It’s no secret that flying comes with problems that none of us want to deal with. I’m here with a few solutions to those BIG problems we face when it comes to flying – especially on those long, red-eyes! – and I hope you’ll come along with me!
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This, I believe, is the chief complaint of traveling by air!! To solve this problem, I never travel without my Dr. Scholl’s compression socks!
When I do forget – like I did on last month’s 14 hour flight…oops. – I make sure to walk around a good bit, or change into leggings, or just anything that can somewhat mimic compression socks. These can be found at Walgreens for about $20, depending on your need.
I’m going to be straightforward with y’all. This is almost my top complaint. If you don’t plan well you could be in trouble! but luckily I have a few tips for when the food just doesn’t sit right.
Gas-X saves lives. Trapped gas happens when you stay seated for too long, and though walking helps sometimes the best thing (and quickest) is this stuff. I should say that I only take this when what I have done so far to avoid trapped gas doesn’t work.
Here’s my system:
a) Only drink water or Ginger Ale. If you really need a cup of coffee, limit yourself to just one. Coffee might sound good, but remember it’s the go-go juice, so don’t get yourself in trouble! Cokes, Alcohol, etc. will also back you up. Also, when a meal comes around, I try to pick the least cheesiest option, or if I feel full/not hungry I simply say “No, thank you.” You don’t always have the luxury of getting “cheese free” meals, so I recommend eating everything else on your plate besides the entree if that happens, but it’s up to you and how badly cheese/dairy affects your own system. Me: No-go.
b) Timed bathroom breaks. The most common times the lines outside the restrooms get long is after meals, when the plane levels out, and right before landing. Try to go as you see the flight attendants preparing to feed you or serve you (not when they’re heading down the aisles unless they’ve passed your row!), and at random moments when people are falling asleep. Oh, & try not to get stuck needing to be in the bathroom during turbulence! Comfort is one thing, safety is another and I’ve experienced some very uncomfortable turbulence. Don’t be the person the flight attendant needs to ask to get to your seat as quickly as possible. *awkward soft smile*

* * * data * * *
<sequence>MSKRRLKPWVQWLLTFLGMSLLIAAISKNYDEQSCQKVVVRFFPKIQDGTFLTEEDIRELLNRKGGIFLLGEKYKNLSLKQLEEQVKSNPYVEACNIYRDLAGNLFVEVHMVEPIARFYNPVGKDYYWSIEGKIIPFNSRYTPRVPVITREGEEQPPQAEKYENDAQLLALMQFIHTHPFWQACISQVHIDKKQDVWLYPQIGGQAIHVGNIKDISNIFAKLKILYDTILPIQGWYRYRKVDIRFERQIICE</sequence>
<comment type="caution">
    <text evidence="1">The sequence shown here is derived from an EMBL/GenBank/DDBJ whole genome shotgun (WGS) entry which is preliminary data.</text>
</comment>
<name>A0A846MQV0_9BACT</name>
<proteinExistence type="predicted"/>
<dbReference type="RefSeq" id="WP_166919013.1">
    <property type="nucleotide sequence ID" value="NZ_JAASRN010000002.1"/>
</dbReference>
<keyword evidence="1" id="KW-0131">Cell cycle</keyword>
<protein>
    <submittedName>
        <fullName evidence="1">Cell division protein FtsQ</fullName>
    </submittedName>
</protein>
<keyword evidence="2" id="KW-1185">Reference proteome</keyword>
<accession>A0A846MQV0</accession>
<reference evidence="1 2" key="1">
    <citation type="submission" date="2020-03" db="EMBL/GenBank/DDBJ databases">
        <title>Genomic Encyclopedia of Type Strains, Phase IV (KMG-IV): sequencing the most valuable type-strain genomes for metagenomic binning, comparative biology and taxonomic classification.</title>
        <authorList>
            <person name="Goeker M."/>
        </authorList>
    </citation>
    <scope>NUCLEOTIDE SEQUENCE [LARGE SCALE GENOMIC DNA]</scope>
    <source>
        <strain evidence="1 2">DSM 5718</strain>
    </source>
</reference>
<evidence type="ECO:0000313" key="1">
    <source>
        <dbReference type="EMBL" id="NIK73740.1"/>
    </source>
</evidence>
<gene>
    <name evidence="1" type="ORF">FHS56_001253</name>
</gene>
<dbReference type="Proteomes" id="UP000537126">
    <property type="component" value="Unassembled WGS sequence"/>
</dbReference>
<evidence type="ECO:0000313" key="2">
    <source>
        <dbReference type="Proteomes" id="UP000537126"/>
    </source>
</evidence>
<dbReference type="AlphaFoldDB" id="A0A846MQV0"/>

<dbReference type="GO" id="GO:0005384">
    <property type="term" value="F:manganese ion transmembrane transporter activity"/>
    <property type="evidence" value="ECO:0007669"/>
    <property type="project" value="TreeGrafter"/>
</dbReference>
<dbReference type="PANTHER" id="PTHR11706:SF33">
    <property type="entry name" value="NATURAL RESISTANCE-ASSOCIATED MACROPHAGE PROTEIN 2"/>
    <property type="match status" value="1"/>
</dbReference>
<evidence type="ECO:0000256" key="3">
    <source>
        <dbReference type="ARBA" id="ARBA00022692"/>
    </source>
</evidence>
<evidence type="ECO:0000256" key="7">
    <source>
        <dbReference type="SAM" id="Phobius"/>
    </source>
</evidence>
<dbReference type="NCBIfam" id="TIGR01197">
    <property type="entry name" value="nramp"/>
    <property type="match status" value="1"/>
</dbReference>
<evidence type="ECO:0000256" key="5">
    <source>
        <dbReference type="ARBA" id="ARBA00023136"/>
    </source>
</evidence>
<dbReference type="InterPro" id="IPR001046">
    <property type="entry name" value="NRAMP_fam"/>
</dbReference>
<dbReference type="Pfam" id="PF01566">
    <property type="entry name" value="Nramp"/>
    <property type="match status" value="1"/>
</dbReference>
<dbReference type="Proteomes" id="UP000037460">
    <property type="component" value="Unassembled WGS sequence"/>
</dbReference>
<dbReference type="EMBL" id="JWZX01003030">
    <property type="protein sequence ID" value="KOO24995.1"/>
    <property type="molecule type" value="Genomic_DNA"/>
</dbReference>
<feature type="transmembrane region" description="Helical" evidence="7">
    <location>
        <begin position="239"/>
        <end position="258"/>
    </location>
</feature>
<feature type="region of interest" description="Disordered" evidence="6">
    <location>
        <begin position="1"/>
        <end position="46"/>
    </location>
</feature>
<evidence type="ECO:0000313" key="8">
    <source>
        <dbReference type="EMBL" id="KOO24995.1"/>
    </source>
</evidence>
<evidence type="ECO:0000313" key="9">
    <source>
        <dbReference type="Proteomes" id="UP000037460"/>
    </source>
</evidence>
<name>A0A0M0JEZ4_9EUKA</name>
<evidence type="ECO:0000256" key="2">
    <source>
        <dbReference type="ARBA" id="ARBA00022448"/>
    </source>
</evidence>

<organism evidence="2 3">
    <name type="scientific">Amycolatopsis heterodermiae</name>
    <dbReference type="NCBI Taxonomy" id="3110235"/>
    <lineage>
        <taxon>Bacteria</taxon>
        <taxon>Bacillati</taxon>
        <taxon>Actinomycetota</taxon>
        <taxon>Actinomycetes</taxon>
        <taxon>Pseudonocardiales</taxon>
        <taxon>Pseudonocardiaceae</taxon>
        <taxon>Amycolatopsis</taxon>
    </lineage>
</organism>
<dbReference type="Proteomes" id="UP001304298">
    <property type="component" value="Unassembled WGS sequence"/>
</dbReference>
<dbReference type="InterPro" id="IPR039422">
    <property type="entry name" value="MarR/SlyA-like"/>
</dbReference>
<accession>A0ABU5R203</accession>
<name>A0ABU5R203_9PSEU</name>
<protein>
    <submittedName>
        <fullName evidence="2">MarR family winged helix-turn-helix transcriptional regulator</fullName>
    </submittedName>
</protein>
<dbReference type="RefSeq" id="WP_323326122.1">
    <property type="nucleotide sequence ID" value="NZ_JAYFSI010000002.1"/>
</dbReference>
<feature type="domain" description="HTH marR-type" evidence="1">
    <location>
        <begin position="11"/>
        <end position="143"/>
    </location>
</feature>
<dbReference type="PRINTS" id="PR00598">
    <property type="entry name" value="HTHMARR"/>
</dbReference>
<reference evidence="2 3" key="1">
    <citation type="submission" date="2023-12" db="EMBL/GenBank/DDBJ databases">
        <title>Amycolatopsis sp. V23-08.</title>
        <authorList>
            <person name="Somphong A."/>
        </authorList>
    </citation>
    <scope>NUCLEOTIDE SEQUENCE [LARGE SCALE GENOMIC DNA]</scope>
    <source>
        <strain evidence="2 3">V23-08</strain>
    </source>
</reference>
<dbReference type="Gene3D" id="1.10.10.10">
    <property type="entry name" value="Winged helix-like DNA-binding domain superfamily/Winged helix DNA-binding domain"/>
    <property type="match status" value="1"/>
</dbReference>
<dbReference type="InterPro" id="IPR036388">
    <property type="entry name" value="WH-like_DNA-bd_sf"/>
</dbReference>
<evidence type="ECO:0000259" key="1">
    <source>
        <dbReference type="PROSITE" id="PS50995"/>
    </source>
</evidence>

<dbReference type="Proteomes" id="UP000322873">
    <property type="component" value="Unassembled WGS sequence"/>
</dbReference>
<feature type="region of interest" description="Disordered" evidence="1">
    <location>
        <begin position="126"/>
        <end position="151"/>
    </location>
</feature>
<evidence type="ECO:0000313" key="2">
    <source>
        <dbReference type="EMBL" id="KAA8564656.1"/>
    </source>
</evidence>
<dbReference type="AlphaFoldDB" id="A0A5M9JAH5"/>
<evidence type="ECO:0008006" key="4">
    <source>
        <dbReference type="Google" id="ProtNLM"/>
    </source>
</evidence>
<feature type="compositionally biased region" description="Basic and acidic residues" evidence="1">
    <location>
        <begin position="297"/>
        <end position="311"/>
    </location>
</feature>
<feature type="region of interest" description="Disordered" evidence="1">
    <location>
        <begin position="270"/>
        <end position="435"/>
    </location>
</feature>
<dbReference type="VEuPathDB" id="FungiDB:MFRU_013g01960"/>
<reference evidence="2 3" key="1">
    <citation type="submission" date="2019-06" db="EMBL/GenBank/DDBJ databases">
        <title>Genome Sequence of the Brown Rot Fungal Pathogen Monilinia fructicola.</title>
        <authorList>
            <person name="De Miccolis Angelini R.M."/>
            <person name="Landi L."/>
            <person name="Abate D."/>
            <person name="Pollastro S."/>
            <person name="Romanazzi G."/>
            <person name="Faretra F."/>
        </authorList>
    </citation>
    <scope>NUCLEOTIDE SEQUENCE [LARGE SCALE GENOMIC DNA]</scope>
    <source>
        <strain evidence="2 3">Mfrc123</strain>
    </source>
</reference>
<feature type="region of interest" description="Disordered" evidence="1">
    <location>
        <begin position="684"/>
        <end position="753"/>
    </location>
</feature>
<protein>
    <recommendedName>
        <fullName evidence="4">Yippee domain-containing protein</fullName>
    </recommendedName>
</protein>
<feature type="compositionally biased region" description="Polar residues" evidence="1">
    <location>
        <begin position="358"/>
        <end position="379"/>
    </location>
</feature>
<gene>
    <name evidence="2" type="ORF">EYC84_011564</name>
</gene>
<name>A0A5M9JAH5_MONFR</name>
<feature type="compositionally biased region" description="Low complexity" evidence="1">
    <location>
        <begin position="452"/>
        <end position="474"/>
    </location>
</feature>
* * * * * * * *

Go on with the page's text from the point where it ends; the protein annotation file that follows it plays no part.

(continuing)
Now, if the system does not work for you and you still end up with trapped gas, take the medication, then drape the blanket over your legs and let it rip! The medicine eliminates gas, yes, but on the off chance you just need to let it go remember that it’s a normal bodily function AND your plane blanket + the noise of the plane will hide anything that might make you feel the slightest embarrassment. Most likely, others are in the same boat as you!
If you’re stuck with making frequent trips to the bathroom out of nervousness, or just bad food that did not sit well with you I always try to have my Cipro in my carry-on or backpack.
When I fly to Africa, I ALWAYS get a prescription on the slim chance that I get Malaria/typhoid fever (all things I’m vaccinated for before leaving!). It counteracts the runs, plus other things like UTI’s and can come in handy when flying.
If you feel uneasy taking Ciprofloxacin, try am over the counter anti-diarrheal medicine and drink lots of water. You could just be dehydrated! 🙂
However, I HAVE to put this disclaimer here: please don’t go taking Cipro all willy-nilly! Talk to your doctor before you leave and discuss risks. You should do this with any antibiotic. Also something important to include is this little notice I just found posted as of 12/20/2018:
AUDIENCE: Health Professional, Infectious Disease, Cardiology, Patient
ISSUE: FDA review found that fluoroquinolone antibiotics can increase the occurrence of rare but serious events of ruptures or tears in the main artery of the body, called the aorta. These tears, called aortic dissections, or ruptures of an aortic aneurysm can lead to dangerous bleeding or even death. They can occur with fluoroquinolones for systemic use given by mouth or through an injection.
BACKGROUND: Fluoroquinolone antibiotics are approved to treat certain bacterial infections and have been used for more than 30 years. They work by killing or stopping the growth of bacteria that can cause illness. Without treatment, some infections can spread and lead to serious health problems (see List of Currently Available FDA-Approved Systemic Fluoroquinolones, available at http://bit.ly/2LN7Omq).
Not stop the antibiotic without first talking to your health care professional.